To produce a “Private Key”, the Block Chain protocol chooses a point on the elliptical curve, eg. Point “E” i.e. The Base Point.
A Private Key is just a number – “N” (such that, 0 <= N <= 2^{256})
The Public Key associated with a Private Key is simply the Point “E”, added to itself “N” times. I.E. P = NxE
For Bitcoin, the address associated with the key is the RIPMED160 Hash of the SHA256 Hash of the Public Key.
Wallets are simply files that contain the Private and Public Keys and the addresses. Wallets usually contain many keys and may also contain labelling information for transactions, such as “Loan Payment” etc.
Digital Signatures and the Blockchain
The Elliptical Curve is used to construct a Digital Signature , (or Signature Hash), to sign the data. The data can be of any length. The first step is to “Hash” the data to create a number containing the same number of bits as the order of the curve (256). The mathematics is quiet involved, so for simplicity I will just outline the steps. (If you require further information click here for a full worked example using small numbers.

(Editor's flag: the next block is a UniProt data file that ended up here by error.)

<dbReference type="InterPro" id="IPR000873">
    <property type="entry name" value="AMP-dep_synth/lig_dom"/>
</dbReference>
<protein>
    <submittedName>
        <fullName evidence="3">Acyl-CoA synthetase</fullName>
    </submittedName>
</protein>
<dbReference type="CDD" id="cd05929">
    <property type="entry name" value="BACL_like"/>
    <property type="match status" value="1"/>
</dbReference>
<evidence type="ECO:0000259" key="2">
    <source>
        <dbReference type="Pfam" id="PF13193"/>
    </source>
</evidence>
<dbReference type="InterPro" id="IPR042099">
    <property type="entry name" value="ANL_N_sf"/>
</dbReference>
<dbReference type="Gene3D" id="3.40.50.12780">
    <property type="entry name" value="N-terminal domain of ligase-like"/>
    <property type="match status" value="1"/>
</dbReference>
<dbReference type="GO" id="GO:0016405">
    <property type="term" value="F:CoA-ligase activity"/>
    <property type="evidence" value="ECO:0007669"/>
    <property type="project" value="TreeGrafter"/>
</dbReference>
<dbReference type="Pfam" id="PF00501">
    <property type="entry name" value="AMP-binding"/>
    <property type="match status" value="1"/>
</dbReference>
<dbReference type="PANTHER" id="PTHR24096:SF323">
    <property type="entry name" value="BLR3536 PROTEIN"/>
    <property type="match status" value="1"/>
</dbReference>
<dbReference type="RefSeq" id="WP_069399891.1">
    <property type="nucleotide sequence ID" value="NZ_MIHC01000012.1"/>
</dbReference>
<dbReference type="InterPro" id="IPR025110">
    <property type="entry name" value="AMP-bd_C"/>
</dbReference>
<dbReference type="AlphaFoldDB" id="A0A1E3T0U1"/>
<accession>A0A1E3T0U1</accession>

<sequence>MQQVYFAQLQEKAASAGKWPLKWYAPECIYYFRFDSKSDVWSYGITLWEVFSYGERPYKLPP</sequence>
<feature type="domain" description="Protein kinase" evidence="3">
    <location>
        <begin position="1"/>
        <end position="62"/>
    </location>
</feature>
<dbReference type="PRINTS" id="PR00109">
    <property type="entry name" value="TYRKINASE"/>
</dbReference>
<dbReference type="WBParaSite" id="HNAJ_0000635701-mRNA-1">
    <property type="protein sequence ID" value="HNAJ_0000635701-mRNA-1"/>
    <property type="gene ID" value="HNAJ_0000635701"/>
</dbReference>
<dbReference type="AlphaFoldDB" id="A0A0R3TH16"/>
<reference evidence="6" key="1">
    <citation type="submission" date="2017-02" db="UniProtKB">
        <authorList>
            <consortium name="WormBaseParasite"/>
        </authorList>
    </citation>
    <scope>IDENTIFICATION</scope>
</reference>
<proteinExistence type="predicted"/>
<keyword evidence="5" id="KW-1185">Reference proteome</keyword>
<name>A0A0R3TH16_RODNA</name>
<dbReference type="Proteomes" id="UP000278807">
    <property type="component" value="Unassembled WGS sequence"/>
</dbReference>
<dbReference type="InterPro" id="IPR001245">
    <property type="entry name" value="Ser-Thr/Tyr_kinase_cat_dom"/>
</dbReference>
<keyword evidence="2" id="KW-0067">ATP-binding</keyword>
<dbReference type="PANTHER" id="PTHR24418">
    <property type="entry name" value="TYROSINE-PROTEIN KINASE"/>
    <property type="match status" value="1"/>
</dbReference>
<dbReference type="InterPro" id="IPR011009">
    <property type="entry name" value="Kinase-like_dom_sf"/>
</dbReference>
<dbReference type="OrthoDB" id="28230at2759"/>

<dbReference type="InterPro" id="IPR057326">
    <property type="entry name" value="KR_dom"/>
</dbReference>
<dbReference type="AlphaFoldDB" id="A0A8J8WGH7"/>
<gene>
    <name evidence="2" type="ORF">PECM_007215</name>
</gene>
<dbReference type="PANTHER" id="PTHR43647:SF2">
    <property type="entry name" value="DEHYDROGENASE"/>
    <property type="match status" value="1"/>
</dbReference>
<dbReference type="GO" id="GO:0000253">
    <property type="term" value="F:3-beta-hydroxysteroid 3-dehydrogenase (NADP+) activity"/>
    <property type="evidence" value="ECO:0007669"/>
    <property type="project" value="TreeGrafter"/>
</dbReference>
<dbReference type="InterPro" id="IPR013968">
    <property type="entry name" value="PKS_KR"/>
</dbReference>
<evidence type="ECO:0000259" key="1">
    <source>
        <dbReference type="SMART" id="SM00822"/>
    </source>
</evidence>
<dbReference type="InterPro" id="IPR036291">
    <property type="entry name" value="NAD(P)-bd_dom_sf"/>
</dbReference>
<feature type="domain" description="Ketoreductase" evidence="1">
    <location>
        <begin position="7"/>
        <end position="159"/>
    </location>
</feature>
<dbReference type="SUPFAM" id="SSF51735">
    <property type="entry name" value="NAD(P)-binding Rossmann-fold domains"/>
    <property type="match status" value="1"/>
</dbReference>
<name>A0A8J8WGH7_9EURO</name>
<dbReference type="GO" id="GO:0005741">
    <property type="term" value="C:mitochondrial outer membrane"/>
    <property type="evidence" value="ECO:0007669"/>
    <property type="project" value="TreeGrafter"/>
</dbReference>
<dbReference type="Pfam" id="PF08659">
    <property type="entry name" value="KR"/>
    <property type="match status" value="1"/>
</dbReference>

Hash the Data to create a number containing the same number of bits as the order of the curve i.e. 256 bits.
 Calculate the point (x,y) = k * G, using scalar multiplication.
 Find r = mod n (if r = 0 return to step 1). Modulo Arithmetic Calculator Here
 Find s = (z + r * d) / k mod n. (If s = 0, return to step 1)
 The signature pair is (r, s).
To verify the signature with the Public Key, a third party would perform the following steps:
 Verify r and s are between 1 and n1
 Calculate w = s^{1} mod n
 Calculate u = z * w mod n
 Calculate v = r * w mod n
 Calculate the point (x, y) = uG + vQ
 Verify that r = x mod n. The signature is invalid if not.
You may verify that these steps work by here

“Bitcoin Mining” and “Proof of Work”
Miners are not so much solving a math problem as they are spending a lot of effort making guesses until they guess correctly.
Bitcoin works by having a linked set of “blocks” of transaction records that document who has what bitcoin. To make bitcoin work, they needed some way to ensure that the record of blocks is immutable, i.e. nobody can change it.
The way they accomplished this was to create the concept of mining. Miners take a current set of transactions, which includes a link to the last set accepted, and make many trillions of guesses, each time putting a number into the “nonce” field of the block header. The block, including the “header” and “Nonce” is then a “hashed”. For Bitcoin, the SHA256 hash function is used. Then it is just a simple “IF” statement: